1. How do you confront those who have done something wrong?
  2. Have you ever followed this procedure outlined in Matthew?  Why not?
  3. How do you confront your own wrong-doings?

After breaking open the Word, you might want to pray the Collect for Sunday:

O God, because without you we are not able to please you mercifully grant that your Holy Spirit may in all things direct and rule our hearts; through Jesus Christ our Lord, who lives and reigns with you and the Holy Spirit, one God, now and for ever. Amen.

Questions and comments copyright © 2014, Michael T. Hiller

08 September 2014

Holy Cross Day, 14 September 2014

Isaiah 45:21-25
Psalm 98
Philippians 2:5-11
Galatians 6:14-18
St. John 12:31-36a

Background:  Holy Cross Day
With the discovery of the true cross by Saint Helena in 326, a church was built (The Holy Sepulcher) and was consecrated on 13 September 336, with the cross being brought into the church on the following day, 14 September.  Thus the feast was originally a two-day celebration.  In the East it is known as the Raising Aloft of the Precious and Life-giving Cross, and in the West it has been called The Exaltation of the Holy Cross, or The Triumph of the Cross.  The color for the day is red.  Other days that celebrate the cross are, Uncovering of the Precious Cross and Nails, 6 March (Eastern Orthodox), The Feast of the Cross, 3 May (Galican rite), and the Feast of the Procession of the Venerable Wood of the Cross, 1 August (Eastern Orthodox and Byzantine Rite Catholics).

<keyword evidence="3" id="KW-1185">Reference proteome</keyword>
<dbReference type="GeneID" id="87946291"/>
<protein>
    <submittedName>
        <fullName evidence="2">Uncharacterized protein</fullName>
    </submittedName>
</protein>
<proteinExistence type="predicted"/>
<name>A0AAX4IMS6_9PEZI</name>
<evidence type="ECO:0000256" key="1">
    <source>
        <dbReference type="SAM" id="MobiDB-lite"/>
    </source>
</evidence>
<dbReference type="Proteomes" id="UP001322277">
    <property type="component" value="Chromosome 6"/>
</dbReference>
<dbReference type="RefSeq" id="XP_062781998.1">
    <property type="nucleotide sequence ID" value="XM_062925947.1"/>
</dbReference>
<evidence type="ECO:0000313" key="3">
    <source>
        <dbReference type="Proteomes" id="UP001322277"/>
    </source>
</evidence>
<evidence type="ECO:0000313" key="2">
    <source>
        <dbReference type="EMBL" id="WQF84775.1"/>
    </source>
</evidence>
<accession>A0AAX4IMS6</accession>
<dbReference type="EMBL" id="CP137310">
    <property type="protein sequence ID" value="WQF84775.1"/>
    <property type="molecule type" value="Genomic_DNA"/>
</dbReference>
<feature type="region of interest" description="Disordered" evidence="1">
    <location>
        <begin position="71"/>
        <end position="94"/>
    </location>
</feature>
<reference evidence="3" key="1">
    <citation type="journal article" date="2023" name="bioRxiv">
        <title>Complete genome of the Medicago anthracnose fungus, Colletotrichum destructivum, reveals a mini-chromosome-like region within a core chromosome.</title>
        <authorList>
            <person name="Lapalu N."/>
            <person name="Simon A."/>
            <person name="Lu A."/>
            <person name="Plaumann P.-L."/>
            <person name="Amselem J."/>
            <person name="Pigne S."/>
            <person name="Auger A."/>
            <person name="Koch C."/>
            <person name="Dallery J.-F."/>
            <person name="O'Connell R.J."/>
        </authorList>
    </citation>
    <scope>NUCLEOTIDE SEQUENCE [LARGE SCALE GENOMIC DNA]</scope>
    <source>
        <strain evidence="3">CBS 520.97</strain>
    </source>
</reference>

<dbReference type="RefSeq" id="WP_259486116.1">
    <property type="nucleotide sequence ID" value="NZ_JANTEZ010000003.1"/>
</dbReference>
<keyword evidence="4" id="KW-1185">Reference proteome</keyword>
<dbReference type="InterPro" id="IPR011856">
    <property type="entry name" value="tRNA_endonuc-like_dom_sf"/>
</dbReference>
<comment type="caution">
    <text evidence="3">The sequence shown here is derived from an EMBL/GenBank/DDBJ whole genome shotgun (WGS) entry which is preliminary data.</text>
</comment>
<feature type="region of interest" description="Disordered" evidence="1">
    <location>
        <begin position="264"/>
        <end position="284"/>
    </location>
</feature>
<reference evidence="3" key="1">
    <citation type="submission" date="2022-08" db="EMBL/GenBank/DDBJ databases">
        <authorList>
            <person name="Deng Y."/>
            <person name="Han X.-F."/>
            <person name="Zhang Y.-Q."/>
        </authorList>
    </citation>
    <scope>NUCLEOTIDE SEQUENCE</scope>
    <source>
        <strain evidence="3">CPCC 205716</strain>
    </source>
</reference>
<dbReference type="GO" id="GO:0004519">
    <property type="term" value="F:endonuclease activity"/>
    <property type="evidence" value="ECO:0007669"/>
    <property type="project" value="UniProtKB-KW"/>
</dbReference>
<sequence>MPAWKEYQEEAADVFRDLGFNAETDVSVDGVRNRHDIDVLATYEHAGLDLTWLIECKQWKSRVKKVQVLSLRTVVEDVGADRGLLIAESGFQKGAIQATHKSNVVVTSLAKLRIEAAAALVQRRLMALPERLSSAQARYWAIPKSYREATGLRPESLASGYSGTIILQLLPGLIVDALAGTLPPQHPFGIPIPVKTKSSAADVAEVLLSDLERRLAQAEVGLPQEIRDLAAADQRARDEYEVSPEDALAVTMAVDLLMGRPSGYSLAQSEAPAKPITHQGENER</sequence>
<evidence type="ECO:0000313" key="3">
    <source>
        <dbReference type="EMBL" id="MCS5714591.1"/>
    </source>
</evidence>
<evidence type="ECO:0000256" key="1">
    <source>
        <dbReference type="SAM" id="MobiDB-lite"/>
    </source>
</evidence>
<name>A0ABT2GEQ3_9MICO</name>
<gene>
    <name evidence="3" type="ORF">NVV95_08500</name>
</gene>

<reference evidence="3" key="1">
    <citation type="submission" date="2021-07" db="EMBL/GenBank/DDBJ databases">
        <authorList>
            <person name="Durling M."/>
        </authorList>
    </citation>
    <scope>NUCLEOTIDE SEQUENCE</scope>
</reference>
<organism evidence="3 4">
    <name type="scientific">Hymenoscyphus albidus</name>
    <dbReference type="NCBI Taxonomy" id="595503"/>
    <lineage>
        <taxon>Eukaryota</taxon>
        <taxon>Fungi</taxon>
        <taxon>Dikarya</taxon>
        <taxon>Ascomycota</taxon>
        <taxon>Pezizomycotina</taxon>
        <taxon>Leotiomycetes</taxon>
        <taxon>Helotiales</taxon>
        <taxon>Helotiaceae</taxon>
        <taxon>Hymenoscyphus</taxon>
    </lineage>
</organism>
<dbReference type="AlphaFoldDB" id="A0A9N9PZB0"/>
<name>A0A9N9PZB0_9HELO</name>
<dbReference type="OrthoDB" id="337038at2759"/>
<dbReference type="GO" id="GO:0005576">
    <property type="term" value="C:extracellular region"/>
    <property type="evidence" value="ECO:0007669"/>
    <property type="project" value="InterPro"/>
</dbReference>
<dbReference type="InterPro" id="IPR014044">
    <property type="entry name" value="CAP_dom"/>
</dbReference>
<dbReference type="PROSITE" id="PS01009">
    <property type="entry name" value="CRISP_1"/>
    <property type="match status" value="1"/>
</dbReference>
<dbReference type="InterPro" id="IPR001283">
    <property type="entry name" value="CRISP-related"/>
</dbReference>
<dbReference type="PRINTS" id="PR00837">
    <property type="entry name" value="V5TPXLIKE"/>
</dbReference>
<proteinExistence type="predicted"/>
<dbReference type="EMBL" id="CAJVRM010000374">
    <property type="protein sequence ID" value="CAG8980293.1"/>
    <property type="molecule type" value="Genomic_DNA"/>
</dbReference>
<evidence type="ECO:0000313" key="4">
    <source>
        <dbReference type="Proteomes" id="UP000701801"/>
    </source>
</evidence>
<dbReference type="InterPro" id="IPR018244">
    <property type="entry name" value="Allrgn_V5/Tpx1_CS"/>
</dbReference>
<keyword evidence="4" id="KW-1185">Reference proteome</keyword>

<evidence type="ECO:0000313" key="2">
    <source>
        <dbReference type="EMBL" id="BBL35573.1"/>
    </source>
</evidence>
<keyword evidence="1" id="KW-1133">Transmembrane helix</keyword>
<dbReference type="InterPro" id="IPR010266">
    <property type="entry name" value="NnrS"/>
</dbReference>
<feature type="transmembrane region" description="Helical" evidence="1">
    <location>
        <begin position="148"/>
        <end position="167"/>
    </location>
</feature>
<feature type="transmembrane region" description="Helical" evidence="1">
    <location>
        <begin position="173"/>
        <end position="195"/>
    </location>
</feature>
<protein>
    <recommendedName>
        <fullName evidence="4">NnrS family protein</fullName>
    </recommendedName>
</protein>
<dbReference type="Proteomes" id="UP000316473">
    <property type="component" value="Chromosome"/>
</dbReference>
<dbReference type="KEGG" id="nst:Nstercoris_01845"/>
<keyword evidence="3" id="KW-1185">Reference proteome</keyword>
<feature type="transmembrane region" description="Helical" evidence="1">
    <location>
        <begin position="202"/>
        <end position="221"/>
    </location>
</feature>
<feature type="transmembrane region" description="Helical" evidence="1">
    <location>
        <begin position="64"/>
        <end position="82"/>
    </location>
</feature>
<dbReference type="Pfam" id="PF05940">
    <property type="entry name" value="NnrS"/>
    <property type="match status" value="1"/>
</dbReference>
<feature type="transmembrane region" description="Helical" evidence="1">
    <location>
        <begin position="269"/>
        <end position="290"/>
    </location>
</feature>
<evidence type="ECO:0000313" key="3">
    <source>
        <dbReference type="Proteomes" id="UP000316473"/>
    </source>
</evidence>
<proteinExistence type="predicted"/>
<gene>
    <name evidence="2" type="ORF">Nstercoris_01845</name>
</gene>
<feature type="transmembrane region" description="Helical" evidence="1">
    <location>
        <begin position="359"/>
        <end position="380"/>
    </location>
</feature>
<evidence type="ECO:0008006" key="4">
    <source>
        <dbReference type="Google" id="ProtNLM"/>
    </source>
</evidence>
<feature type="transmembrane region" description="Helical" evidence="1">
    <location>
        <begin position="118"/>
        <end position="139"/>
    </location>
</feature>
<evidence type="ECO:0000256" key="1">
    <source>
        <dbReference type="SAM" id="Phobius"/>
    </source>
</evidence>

Isaiah 45:21-25

Thus says the LORD,
Declare and present your case;
let them take counsel together!
Who told this long ago?
Who declared it of old?
Was it not I, the LORD?
There is no other god besides me,
a righteous God and a Savior;
there is no one besides me.
Turn to me and be saved,
all the ends of the earth!
For I am God, and there is no other.
By myself I have sworn,
from my mouth has gone forth in righteousness
a word that shall not return:
"To me every knee shall bow,
every tongue shall swear."
Only in the LORD, it shall be said of me,
are righteousness and strength;